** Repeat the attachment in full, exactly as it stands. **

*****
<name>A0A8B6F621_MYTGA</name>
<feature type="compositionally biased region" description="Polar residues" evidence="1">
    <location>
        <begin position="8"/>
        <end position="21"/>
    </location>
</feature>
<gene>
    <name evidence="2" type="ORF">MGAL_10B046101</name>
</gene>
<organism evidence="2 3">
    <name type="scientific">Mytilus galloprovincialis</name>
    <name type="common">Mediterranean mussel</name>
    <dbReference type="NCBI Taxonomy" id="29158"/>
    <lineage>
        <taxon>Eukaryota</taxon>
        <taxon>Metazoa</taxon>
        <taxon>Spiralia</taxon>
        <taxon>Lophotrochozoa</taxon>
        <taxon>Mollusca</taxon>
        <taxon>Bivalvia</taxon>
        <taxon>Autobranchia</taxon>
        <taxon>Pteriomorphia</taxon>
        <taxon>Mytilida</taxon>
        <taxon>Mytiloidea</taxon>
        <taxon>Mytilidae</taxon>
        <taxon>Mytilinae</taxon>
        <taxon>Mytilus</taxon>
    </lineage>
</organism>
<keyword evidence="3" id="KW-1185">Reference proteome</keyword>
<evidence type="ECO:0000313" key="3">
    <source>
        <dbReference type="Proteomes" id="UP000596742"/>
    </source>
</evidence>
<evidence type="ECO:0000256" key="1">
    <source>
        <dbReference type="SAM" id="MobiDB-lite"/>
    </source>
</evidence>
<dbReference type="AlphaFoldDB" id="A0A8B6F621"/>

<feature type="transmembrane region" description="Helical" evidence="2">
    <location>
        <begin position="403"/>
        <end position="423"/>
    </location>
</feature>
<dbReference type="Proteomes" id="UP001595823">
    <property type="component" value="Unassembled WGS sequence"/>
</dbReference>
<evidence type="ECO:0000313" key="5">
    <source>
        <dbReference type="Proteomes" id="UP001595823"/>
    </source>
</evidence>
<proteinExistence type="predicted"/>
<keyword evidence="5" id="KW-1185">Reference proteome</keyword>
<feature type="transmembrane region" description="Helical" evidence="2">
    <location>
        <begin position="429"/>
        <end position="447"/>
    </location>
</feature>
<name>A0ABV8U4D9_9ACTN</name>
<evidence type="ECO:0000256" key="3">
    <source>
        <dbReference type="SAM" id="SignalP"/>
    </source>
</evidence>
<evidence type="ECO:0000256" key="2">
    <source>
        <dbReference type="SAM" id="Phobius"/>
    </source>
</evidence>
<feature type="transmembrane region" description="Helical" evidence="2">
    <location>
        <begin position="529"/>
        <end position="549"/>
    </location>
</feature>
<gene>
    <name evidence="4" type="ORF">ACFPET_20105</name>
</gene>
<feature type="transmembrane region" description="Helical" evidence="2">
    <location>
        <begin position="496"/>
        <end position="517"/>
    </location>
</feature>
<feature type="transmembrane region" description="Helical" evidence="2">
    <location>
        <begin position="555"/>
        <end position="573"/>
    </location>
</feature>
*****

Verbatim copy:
<name>A0A8B6F621_MYTGA</name>
<feature type="compositionally biased region" description="Polar residues" evidence="1">
    <location>
        <begin position="8"/>
        <end position="21"/>
    </location>
</feature>
<gene>
    <name evidence="2" type="ORF">MGAL_10B046101</name>
</gene>
<organism evidence="2 3">
    <name type="scientific">Mytilus galloprovincialis</name>
    <name type="common">Mediterranean mussel</name>
    <dbReference type="NCBI Taxonomy" id="29158"/>
    <lineage>
        <taxon>Eukaryota</taxon>
        <taxon>Metazoa</taxon>
        <taxon>Spiralia</taxon>
        <taxon>Lophotrochozoa</taxon>
        <taxon>Mollusca</taxon>
        <taxon>Bivalvia</taxon>
        <taxon>Autobranchia</taxon>
        <taxon>Pteriomorphia</taxon>
        <taxon>Mytilida</taxon>
        <taxon>Mytiloidea</taxon>
        <taxon>Mytilidae</taxon>
        <taxon>Mytilinae</taxon>
        <taxon>Mytilus</taxon>
    </lineage>
</organism>
<keyword evidence="3" id="KW-1185">Reference proteome</keyword>
<evidence type="ECO:0000313" key="3">
    <source>
        <dbReference type="Proteomes" id="UP000596742"/>
    </source>
</evidence>
<evidence type="ECO:0000256" key="1">
    <source>
        <dbReference type="SAM" id="MobiDB-lite"/>
    </source>
</evidence>
<dbReference type="AlphaFoldDB" id="A0A8B6F621"/>

<feature type="transmembrane region" description="Helical" evidence="2">
    <location>
        <begin position="403"/>
        <end position="423"/>
    </location>
</feature>
<dbReference type="Proteomes" id="UP001595823">
    <property type="component" value="Unassembled WGS sequence"/>
</dbReference>
<evidence type="ECO:0000313" key="5">
    <source>
        <dbReference type="Proteomes" id="UP001595823"/>
    </source>
</evidence>
<proteinExistence type="predicted"/>
<keyword evidence="5" id="KW-1185">Reference proteome</keyword>
<feature type="transmembrane region" description="Helical" evidence="2">
    <location>
        <begin position="429"/>
        <end position="447"/>
    </location>
</feature>
<name>A0ABV8U4D9_9ACTN</name>
<evidence type="ECO:0000256" key="3">
    <source>
        <dbReference type="SAM" id="SignalP"/>
    </source>
</evidence>
<evidence type="ECO:0000256" key="2">
    <source>
        <dbReference type="SAM" id="Phobius"/>
    </source>
</evidence>
<feature type="transmembrane region" description="Helical" evidence="2">
    <location>
        <begin position="529"/>
        <end position="549"/>
    </location>
</feature>
<gene>
    <name evidence="4" type="ORF">ACFPET_20105</name>
</gene>
<feature type="transmembrane region" description="Helical" evidence="2">
    <location>
        <begin position="496"/>
        <end position="517"/>
    </location>
</feature>
<feature type="transmembrane region" description="Helical" evidence="2">
    <location>
        <begin position="555"/>
        <end position="573"/>
    </location>
</feature>